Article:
Open Space Technology

I’m in a large conference room in a hotel just south of SFO with 85 National Speakers Association members about to experience “Open Space Technology” for the first time.

The meeting has just begun, and inside a large circle of chairs, the facilitator Ric Giardina is slowly walking the perimeter of the room making eye contact with each person, promising us that “whatever happens is the only thing that could happen”. This Zen-like statement is followed by others, such as “Whoever shows up are the right people” and “When it’s over it’s over”.
Open Space Beginning

Luckily, these ‘technology’ behind these platitudes is quickly explained in very concrete, practical terms.

What is Open Space?

Open Space sets up an environment to make the coffee breaks, the spontaneous conversations, the exchanges, the participants’ energy and interests, and the self-selected groupings the very heart of the conference. Open Space is constantly being refined and adapted to different situations, but remains grounded in its original principles and in the commitment of the facilitator to the empowerment process.

How Does Open Space Work?

Before the meeting, the organizers articulate a powerful theme statement to galvanize people’s interest and provide a broad scope for the development of sessions on topics participants feel are important.

The day of the event, all participants convene in a room — the “Open Space” — that is large enough for everyone to sit comfortably in a circle. On one wall of the room is an empty schedule; to the side is a matrix of yellow “Post-Its”: the columns are headed by the names of available meeting rooms and the rows represent times of the day in which sessions can be offered. The facilitator explains the theme and the process. He then asks that anyone who feels passionately about a topic within the general theme and who is willing to give some leadership to a session on that topic, to come get a poster-sized piece of paper and write on it:

  • the title for the session; and
  • his or her name, leaving space at the bottom of the sheet for people to sign up later.
  • Each person with a completed poster (a “convener”):

  • makes a room/time reservation by taking a Post-It from the matrix for the room and time preferred;
  • comes to the center of the circle and announces the title and time of his session, and makes any other brief promotional or explanatory comments; and
  • places the poster on the wall schedule at the appropriate time location.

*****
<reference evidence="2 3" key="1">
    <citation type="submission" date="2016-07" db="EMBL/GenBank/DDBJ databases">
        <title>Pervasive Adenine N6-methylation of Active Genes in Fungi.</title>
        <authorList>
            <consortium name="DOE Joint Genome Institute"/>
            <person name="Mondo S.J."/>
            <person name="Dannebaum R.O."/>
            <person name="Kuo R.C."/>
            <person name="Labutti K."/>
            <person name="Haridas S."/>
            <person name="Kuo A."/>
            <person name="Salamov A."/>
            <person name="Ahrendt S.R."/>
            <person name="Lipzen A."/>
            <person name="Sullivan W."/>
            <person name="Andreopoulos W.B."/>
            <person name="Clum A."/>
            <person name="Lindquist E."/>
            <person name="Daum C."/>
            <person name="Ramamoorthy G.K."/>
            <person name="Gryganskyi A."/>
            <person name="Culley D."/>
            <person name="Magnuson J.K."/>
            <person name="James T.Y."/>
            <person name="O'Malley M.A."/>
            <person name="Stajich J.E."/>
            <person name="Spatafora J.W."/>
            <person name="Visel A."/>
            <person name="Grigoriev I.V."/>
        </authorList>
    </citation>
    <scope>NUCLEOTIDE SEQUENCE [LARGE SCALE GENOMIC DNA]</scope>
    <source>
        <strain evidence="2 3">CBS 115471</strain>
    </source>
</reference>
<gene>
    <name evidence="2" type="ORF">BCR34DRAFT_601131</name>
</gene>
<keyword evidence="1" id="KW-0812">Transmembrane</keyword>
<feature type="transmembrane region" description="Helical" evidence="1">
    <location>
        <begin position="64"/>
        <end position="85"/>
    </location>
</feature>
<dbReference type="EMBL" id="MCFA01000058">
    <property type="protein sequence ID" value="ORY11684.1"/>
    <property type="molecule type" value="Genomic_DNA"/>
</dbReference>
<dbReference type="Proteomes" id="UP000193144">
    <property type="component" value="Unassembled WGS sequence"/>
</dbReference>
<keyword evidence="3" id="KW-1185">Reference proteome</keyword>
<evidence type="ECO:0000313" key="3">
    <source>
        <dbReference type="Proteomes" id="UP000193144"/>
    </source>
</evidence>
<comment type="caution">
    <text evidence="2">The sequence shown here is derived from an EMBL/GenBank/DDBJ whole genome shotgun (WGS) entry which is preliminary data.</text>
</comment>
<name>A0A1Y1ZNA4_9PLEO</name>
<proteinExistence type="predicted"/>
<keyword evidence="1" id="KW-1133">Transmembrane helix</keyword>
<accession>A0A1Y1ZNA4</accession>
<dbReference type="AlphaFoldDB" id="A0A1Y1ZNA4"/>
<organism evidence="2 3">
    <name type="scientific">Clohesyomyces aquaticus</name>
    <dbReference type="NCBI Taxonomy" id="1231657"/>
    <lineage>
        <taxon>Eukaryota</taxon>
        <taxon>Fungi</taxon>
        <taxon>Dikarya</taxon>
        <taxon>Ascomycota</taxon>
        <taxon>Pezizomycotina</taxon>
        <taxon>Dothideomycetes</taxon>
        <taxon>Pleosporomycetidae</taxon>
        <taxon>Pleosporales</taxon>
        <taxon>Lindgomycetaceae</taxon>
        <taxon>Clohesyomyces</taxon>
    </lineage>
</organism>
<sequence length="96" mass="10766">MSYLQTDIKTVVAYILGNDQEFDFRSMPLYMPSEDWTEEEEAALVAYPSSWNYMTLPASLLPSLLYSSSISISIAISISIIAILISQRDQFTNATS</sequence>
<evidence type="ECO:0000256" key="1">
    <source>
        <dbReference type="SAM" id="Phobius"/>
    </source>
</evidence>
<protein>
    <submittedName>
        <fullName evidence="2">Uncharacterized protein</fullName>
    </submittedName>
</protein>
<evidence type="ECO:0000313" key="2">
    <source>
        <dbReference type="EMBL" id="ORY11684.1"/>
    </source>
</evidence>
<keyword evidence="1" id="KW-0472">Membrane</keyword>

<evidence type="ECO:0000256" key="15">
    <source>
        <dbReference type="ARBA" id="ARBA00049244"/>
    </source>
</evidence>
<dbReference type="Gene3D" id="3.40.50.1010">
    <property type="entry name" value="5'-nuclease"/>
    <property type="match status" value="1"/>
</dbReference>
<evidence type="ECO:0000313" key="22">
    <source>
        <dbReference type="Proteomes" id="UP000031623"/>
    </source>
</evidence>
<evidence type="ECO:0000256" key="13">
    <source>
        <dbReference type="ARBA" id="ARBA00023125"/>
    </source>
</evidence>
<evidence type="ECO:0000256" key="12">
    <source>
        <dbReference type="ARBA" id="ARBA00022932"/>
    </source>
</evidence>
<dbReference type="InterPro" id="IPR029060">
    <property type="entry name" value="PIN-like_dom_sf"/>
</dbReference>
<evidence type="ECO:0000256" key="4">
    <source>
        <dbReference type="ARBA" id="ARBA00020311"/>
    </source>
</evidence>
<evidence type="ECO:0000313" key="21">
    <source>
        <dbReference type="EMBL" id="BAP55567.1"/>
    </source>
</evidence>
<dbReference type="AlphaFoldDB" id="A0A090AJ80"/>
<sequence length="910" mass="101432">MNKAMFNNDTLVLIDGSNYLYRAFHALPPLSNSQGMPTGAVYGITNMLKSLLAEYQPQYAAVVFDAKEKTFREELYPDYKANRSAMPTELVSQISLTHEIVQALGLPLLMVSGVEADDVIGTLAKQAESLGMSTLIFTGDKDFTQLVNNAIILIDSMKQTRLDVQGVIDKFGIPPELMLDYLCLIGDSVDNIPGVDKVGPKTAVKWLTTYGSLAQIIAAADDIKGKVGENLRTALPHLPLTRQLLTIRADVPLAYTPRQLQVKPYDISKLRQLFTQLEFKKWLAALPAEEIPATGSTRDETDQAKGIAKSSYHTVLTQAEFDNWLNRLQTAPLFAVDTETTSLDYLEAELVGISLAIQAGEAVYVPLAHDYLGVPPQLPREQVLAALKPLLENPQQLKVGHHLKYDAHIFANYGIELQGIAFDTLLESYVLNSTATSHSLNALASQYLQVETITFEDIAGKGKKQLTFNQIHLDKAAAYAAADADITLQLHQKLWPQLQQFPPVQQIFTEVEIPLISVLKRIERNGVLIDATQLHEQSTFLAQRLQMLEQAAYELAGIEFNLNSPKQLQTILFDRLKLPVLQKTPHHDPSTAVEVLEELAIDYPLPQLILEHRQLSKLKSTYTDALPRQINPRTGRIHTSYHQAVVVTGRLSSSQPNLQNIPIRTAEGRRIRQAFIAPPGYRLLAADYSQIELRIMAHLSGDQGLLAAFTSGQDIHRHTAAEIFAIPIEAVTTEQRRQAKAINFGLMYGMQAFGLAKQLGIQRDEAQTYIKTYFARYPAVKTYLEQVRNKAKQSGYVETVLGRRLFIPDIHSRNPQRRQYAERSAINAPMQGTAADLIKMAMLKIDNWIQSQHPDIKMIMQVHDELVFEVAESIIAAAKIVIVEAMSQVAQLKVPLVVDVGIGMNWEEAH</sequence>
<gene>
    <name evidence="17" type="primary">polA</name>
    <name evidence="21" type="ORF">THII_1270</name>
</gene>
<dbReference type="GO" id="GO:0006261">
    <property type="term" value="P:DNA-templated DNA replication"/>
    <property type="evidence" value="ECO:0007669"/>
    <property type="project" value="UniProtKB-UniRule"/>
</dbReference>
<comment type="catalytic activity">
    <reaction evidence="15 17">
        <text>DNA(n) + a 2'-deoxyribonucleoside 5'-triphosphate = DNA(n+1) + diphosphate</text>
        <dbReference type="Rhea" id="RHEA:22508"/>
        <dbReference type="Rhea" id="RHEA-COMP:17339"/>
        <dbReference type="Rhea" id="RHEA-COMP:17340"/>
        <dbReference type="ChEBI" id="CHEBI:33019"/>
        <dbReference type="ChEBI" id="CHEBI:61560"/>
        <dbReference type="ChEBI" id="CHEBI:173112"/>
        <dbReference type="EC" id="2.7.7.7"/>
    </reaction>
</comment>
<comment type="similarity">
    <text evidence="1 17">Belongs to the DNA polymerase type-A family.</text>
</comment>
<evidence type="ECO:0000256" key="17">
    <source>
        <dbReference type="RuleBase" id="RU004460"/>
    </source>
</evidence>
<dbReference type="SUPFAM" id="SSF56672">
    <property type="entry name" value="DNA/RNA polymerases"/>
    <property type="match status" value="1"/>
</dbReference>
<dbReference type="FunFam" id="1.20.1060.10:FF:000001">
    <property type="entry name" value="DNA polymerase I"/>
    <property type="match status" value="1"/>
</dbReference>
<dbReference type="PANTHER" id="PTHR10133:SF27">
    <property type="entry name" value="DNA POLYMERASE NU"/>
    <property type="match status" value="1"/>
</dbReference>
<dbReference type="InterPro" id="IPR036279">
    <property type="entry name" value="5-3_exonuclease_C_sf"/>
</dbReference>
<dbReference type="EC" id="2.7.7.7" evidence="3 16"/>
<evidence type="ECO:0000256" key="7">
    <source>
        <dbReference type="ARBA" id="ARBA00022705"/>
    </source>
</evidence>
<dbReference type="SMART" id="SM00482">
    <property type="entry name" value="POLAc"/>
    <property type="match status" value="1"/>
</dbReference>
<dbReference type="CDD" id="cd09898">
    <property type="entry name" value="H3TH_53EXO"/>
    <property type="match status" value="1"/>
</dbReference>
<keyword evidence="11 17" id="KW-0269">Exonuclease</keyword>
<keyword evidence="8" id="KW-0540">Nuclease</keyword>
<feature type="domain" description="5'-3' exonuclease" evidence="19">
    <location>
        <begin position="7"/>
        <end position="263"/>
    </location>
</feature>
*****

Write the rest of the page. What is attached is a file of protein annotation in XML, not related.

• This is exactly what happened on Saturday. Those who jumped to the center instantly became conveners and wrote down their topics:
    Open Space Activity

    The topics were posted on the wall, centered on the theme ‘Taking My Speaking Career Where I want to Go”

    Open Space Wall

    All part of the village marketplace of meetings about to happen, or not (if no-one chose to attend):

    Open Space Village Marketplace

    Ric made another few circuits of the room asking anyone thinking “why hasn’t anyone written down the issue I really want to see discussed” to get into the center and create a poster for that topic.

    The results:

  • A coupla dozen lively workshops, with discussion on a wide variety of topics.
  • A self-selecting group of people attracted to each topic, free to move on when they felt ready to, exchanging ideas and ‘cross pollinating’ from one group to another.
  • A debrief (The Evening News) – where delighted people said how much they got out of it.

    Bottom Line: Open Space is a great idea for your next corporate training event. Learn more here.

  • 2 Comments so far
    Leave a comment

    Open Space requires at least 3 hours to work and might not be a good idea for small groups.

    Here’s a video on Open Space Technology.

    In 16:18 minutes, it takes you from the beginning of an event held by U S WEST through its completion. In addition, Harrison Owen, originator of Open Space Technology, describes the basics.

    The video follows several participants back into the work place. Through participant interviews, scenes from the event and explanations by Harrison, you will begin to understand the potential of Open Space Technology.

    Leave a comment
    Line and paragraph breaks automatic, e-mail address never displayed, HTML allowed: <a href="" title=""> <abbr title=""> <acronym title=""> <b> <blockquote cite=""> <cite> <code> <del datetime=""> <em> <i> <q cite=""> <s> <strike> <strong>